One thing that I have noticed is that when I go see live shows, and the snare sounds awesome and then you walk backstage and tap on the persons snare it sounds totally different that what you heard mic'ed. I guess you have to keep that in mind. Thanks again.
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Post Sun Oct 22, 2006 10:05 am

Strychnine Groove wrote:Hi, My name is Robbie and I am new here. I have been playing drums for 20 years and I am playing with a band based in Greenville NC named Strychnine soul.

I have a question that maybe some of you could shed some light on. I have been playing a stainless steel Tama 6 1/2 x 14 stainless steel snare for the past 16 years. I recently purchased a Tama Starclassic G maple snare. Of course the sound of this drum is very different and I am having a hard time getting it to sound like I want it to. I am going for a Mike Portnoy sound from Train of Thought or Scenes from a Memory. The G maple is very similar to the snare that Mike uses, but I just cant seem to get mine to sound that way. Any tips or suggestions on tuning would be greatly appreciated.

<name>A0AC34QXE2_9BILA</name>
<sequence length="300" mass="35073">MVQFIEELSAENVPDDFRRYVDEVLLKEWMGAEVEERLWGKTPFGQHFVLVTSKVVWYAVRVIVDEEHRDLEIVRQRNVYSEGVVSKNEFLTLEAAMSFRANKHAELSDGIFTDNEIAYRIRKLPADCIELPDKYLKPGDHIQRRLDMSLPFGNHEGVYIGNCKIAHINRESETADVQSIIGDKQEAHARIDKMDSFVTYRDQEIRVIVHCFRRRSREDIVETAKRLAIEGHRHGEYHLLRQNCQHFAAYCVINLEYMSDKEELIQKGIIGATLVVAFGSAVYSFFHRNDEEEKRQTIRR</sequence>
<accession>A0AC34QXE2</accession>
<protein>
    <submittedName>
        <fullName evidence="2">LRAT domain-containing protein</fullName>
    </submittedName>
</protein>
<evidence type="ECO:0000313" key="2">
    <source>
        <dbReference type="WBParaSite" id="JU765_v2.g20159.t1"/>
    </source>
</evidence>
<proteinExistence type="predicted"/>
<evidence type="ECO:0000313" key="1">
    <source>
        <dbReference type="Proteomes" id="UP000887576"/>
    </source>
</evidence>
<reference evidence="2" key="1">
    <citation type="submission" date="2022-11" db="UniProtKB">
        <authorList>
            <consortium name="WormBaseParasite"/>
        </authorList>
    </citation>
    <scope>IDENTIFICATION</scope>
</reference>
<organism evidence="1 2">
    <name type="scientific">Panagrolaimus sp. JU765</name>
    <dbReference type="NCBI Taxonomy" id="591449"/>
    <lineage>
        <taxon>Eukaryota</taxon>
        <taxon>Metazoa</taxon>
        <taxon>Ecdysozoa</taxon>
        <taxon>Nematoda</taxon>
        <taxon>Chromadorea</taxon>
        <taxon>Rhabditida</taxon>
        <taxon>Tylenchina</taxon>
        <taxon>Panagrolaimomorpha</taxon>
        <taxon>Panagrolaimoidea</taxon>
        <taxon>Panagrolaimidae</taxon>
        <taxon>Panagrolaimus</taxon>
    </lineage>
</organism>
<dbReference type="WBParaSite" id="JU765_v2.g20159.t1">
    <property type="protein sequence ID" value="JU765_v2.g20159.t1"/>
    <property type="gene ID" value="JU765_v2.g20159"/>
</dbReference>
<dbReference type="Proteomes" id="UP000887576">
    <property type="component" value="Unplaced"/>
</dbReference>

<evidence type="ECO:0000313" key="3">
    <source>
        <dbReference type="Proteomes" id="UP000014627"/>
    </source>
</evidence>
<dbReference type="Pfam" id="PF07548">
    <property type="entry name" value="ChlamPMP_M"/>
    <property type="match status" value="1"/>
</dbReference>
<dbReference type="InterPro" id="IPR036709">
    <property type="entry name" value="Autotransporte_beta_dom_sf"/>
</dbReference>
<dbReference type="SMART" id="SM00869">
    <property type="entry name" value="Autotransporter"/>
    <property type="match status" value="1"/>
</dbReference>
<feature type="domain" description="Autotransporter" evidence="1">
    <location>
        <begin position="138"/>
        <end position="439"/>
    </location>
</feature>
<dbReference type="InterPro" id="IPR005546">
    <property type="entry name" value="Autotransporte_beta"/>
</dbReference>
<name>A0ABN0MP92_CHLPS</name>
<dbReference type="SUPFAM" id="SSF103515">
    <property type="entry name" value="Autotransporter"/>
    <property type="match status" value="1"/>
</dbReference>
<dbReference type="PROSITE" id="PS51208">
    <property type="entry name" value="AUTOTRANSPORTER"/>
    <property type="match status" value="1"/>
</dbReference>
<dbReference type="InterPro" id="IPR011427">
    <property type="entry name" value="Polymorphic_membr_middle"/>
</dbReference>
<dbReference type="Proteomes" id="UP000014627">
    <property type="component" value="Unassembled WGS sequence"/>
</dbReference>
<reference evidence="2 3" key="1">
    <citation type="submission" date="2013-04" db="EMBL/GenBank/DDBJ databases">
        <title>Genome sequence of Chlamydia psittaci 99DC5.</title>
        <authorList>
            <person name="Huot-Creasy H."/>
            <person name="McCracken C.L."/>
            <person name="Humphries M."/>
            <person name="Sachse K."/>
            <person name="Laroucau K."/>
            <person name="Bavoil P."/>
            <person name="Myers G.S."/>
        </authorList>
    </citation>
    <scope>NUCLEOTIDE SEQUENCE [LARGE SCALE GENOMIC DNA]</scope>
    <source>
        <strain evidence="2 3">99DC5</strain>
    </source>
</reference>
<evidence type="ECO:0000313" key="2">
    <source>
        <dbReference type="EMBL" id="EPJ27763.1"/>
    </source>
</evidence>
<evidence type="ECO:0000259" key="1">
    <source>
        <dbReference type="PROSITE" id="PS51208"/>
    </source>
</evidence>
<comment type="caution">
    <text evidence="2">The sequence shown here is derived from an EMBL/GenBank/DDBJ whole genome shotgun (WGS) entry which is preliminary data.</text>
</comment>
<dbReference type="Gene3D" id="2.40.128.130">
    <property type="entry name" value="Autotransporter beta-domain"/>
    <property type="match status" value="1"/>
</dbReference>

By the way you can check out Strychnine Soul at www.myspace.com/strychninesoul These songs were recorded with the stainless steel snare.


I find it a little difficult to advise someone who's been playing for 20 years. I take it for granted you can tune drums. I think you must also already be aware that an unmiked drum in a room or outdoors is always going to sound unlike a recorded and mixed snare drum on a recording or live through a desk. My only suggestion would be to sample the sound you like and trigger it from your kit.
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TheRhythmest
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Post Sun Nov 12, 2006 11:08 am

Rob as well as the other advice you got so far<which is good advice> I have found by letting the bottom head have a little give.
For exampel On an 8 lug or 10 lug snare the head should have enough room for your thumbs to sink in a little bit around the edges. The 4 lugs <2>by the strainer butt<2>by the throw switch should have a tad more give. I know this is hard to explain.Im sorry
but http://www.evansdrumheads.com has good tips as well


good luck
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Post Sun Nov 12, 2006 6:30 pm

You need the right heads aswell as what everyone else said apart from triggering :roll:
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Post Tue Nov 14, 2006 12:41 am

I agree on the heads---find out what heads he uses..Muffle the bottom head & try to emulate the note he is in--then tune the bottom to the length(tone)(reverb)(sustane) you want! I hope this helped?